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Netspend founders are back with a plan to “grow the company and make it the leader in the industry that it should’ve been”

Courtesy of Netspend

Roy and Bertrand Sosa are planning another IPO for Netspend, the groundbreaking fintech they founded nearly 25 years ago. The Sosas attended the Money 20/20 conference in Las Vegas in late October and spoke to Fortune on the sidelines of the fintech event.

Last year, the Sosa brothers partnered with Searchlight Capital Partners, a private equity firm, to buy back the Netspend consumer business from Global Payments. The all-cash deal was valued at $1 billion. The brothers, who did the acquisition through their latest company, Rêv Worldwide, closed the Netspend acquisition in May.

The Sosas are happy to have regained control of Netspend. “We’re looking to do this for the next 25 years. We have no plans to exit,” said Roy Sosa who is chairman and CEO of Ouro. Ouro is the parent of Netspend and Rêv Worldwide.

In 1999, the Sosa brothers, both Mexican immigrants, launched Netspend from their one-bedroom apartment in Austin, Texas with just $750. Netspend offered reloadable prepaid debit cards for the “underbanked” market, which refers to U.S. consumers who don’t have a checking, savings or money market account. Netspend's prepaid cards allow people without banking relationships to enjoy the benefits of plastic, the executives said. “We were fintech before there were fintechs,” said Bertrand, who is president and chief brand officer of Ouro.

In 2010, Netspend went public raising $203.5 million. The Sosa brothers owned small stakes in the company at that time and cashed out after the IPO. Three years later, payment processor Total System Services, or TSYS, acquired Netspend for about $1.4 billion in 2013.

Netspend got caught up in the wave of consolidation that hit large payments providers. In 2019, Fiserv bought First Data for $22 billion, while Fidelity National Information Services, or FIS, scooped up WorldPay in a $35 billion deal, and Global Payments bought TSYS for $21.5 billion.

The big deals have generated divestitures. FIS in July agreed to sell a majority stake in WorldPay to GTCR, a Chicago buyout shop, in a deal valued at $18.5 billion. In 2022, Global Payments, which focuses on B2B clients, put the consumer side of Netspend up for sale. "Global Payments is an amazing company. Not only did they sell the company back to the founders, but they kept us as partner,” said Roy.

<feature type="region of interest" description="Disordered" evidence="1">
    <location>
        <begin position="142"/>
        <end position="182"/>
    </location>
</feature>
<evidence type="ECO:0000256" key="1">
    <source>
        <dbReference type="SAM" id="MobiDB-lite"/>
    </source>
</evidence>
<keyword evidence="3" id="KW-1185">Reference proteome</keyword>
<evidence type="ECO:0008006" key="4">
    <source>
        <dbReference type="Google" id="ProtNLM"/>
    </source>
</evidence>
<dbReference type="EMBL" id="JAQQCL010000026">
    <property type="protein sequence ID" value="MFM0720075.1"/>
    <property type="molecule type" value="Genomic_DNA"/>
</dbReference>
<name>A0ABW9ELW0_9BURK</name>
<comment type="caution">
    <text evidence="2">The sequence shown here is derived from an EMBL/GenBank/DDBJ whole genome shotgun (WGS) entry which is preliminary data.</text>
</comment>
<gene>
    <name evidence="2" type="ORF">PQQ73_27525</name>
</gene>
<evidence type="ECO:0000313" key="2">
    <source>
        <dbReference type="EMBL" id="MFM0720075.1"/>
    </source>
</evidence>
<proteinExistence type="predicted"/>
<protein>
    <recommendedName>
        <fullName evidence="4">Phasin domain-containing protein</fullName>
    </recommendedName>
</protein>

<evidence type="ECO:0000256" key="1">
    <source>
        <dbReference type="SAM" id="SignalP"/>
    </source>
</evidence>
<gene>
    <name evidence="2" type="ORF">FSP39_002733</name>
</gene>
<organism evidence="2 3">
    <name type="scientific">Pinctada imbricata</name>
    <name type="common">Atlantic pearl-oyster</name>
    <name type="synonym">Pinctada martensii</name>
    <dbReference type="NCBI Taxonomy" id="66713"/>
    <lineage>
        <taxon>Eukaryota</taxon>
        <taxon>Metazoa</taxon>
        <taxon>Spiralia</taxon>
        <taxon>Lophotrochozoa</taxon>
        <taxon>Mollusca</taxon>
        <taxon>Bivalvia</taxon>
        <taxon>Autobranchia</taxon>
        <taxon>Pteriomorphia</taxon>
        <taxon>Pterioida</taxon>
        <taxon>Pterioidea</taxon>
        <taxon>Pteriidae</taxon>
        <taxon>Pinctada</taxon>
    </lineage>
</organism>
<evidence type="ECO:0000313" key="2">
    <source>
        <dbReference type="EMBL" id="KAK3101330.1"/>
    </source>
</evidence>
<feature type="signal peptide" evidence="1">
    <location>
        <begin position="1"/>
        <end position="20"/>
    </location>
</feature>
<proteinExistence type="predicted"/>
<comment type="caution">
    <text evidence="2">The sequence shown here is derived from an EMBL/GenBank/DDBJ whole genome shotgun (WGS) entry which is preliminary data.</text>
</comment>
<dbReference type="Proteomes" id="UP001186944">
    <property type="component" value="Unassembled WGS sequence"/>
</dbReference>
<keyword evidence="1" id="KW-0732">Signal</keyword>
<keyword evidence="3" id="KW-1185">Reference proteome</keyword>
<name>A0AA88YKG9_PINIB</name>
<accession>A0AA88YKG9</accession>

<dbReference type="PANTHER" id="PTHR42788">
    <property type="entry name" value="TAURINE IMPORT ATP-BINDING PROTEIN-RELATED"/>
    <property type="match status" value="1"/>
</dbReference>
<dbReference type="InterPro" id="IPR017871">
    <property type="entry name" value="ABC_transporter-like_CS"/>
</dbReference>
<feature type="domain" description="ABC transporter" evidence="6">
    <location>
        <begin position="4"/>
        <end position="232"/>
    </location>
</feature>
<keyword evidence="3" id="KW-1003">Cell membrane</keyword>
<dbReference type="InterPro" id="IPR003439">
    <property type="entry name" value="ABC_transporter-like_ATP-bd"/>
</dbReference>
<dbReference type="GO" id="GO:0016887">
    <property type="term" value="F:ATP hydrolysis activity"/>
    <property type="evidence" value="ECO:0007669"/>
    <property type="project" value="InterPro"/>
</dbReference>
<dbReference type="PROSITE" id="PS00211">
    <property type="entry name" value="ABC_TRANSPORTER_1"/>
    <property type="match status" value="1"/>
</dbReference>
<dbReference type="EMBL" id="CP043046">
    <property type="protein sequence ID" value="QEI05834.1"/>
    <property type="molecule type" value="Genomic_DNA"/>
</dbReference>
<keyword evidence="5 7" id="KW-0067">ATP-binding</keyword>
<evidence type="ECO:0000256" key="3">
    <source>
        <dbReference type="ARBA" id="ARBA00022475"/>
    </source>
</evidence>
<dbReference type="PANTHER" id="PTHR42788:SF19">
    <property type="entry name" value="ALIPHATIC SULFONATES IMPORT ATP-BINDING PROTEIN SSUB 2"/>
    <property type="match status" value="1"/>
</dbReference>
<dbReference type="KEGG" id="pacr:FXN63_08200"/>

Netspend currently employs 650 people. The company has been profitable since 2001 and currently has “millions of customers,” the brothers said. (They would not disclose an exact number.)

The typical Netspend client makes $100,000 or less, and lives paycheck to paycheck, said Roy Sosa. There are many single mothers, he said. “These are everyday Americans whose dollar is stretched.”

Netspend’s technology enables other companies, including PayPal, Western Union and Dollar General, to launch prepaid debit cards.

Over the last decade, Netspend has generated over $2 billion of profit and paid federal taxes in excess of $600 million, Bertrand said. It currently offers prepaid debit cards and debit cards both with high yield savings. The company is looking to expand into credit and insurance next year, he said.

The Sosa brothers plan to grow Netspend’s revenue by 20% to 30% year-over-year until they take the company public again, likely in the next four to five years, Roy said. “There are no plans to exit. The plan is to grow the company and make it the leader in the industry that it should’ve been,” Roy said.

See you tomorrow,

Luisa Beltran
Twitter: @LuisaRBeltran
Email: luisa.beltran@fortune.com
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Joe Abrams curated the deals section of today’s newsletter.

This story was originally featured on Fortune.com

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